Newton and Jochum’s gallery-like space on Orchard Street is stocked with titles such as “Bi-Curious George,” a parody of the classic children’s series, and Sarah Schulman’s “Israel, Palestine and the International Queer,” about how the LGBT community works together from the two sides.
“You stumble across things, you talk to people in the store,” Newton said of the experience at of shopping at BGSQD. “You find things that might not be introduced to you by the algorithms of Amazon.”
The store’s events calendar of poetry and book readings, live music and gallery nights is another important aspect of the business.
“The social spaces for a lot of LBGT people happen to be bars, especially for men,” said Newton, “but they are often loud, not conducive to conversation… they serve a different purpose.”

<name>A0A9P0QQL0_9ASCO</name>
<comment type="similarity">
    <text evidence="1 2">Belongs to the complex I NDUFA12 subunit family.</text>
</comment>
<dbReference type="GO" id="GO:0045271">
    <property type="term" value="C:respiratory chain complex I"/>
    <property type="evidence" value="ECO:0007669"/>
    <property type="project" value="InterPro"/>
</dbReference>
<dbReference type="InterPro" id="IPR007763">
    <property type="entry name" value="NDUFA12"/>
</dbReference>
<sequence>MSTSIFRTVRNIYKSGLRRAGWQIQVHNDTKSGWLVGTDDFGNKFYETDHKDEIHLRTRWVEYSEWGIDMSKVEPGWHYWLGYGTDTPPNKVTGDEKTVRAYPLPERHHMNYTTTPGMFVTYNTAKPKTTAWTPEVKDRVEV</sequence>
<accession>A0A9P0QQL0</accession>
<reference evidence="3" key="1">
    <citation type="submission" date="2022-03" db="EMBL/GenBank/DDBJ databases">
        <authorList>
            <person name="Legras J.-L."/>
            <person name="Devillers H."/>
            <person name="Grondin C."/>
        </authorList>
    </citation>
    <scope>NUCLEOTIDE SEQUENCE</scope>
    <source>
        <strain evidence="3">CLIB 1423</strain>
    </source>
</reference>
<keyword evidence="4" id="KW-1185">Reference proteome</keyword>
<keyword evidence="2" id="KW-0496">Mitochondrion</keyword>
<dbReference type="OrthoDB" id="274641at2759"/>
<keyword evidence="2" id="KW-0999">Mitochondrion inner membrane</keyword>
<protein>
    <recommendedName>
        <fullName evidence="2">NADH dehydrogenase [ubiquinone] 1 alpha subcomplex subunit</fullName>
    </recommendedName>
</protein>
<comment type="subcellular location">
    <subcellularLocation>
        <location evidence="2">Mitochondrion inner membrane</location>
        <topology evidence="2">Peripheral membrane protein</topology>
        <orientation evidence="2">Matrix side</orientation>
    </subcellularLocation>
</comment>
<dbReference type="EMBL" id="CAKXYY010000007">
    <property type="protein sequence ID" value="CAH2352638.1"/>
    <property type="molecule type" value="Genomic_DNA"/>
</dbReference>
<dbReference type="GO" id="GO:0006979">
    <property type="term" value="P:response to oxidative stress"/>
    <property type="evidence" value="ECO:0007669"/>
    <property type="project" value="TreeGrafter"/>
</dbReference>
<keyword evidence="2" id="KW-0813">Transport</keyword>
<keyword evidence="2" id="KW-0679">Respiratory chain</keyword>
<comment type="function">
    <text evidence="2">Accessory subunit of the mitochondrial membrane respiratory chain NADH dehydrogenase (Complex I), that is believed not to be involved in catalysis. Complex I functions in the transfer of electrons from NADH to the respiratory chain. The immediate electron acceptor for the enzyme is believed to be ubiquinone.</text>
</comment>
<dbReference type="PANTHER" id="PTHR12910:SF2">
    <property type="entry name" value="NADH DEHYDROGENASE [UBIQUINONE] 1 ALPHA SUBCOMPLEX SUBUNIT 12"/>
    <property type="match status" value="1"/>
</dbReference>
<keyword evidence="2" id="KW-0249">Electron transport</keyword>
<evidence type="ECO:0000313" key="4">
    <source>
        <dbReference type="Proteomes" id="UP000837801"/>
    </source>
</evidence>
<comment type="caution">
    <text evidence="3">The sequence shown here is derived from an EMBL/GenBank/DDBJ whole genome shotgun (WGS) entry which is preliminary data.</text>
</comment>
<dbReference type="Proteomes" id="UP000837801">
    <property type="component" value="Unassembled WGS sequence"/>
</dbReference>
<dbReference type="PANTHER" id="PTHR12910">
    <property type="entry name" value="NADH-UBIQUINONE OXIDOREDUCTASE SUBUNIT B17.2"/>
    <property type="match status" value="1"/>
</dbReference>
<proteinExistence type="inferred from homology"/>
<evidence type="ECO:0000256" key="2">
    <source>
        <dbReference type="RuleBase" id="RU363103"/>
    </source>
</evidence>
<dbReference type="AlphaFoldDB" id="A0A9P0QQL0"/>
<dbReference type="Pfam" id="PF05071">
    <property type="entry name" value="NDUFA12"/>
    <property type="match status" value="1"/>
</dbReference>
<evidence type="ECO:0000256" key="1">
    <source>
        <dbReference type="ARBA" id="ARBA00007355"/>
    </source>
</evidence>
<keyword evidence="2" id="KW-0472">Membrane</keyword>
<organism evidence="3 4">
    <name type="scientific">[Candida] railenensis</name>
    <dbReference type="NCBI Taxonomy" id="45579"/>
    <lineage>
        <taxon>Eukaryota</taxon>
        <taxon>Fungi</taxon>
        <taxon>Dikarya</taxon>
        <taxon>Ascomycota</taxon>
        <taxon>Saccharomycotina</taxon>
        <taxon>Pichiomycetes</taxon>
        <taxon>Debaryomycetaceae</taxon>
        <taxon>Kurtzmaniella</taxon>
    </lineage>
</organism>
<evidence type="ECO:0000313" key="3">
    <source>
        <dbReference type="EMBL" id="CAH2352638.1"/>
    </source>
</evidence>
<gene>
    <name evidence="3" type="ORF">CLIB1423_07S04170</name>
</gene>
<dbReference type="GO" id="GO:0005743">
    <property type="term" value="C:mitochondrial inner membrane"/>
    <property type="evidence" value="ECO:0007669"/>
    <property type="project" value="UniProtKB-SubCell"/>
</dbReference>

While Newton was researching the plight of independent bookstores in the city, he found that creating a community space with events was crucial to success in selling books. He pointed to Word in Greenpoint and Greenlight in Fort Greene as community bookstores BGSQD is looking at as a model.
This poem was by the door of OWN Housing Co-Op, a housing cooperative aimed at older women founded by the Older Women’s Network Ontario located at 115 The Esplanade. The poet, Ingrid Cryns is an architect and artist who, in addition to the poem, sculpted great winged handles for the door.
A doorway, A portal
What are the possibilities?
The symbolic structure of our soul
Merging, integrating with
Our spirit in flight
The freedom of our choices
To leave, To end
To enter, To begin
- Ingrid Cryns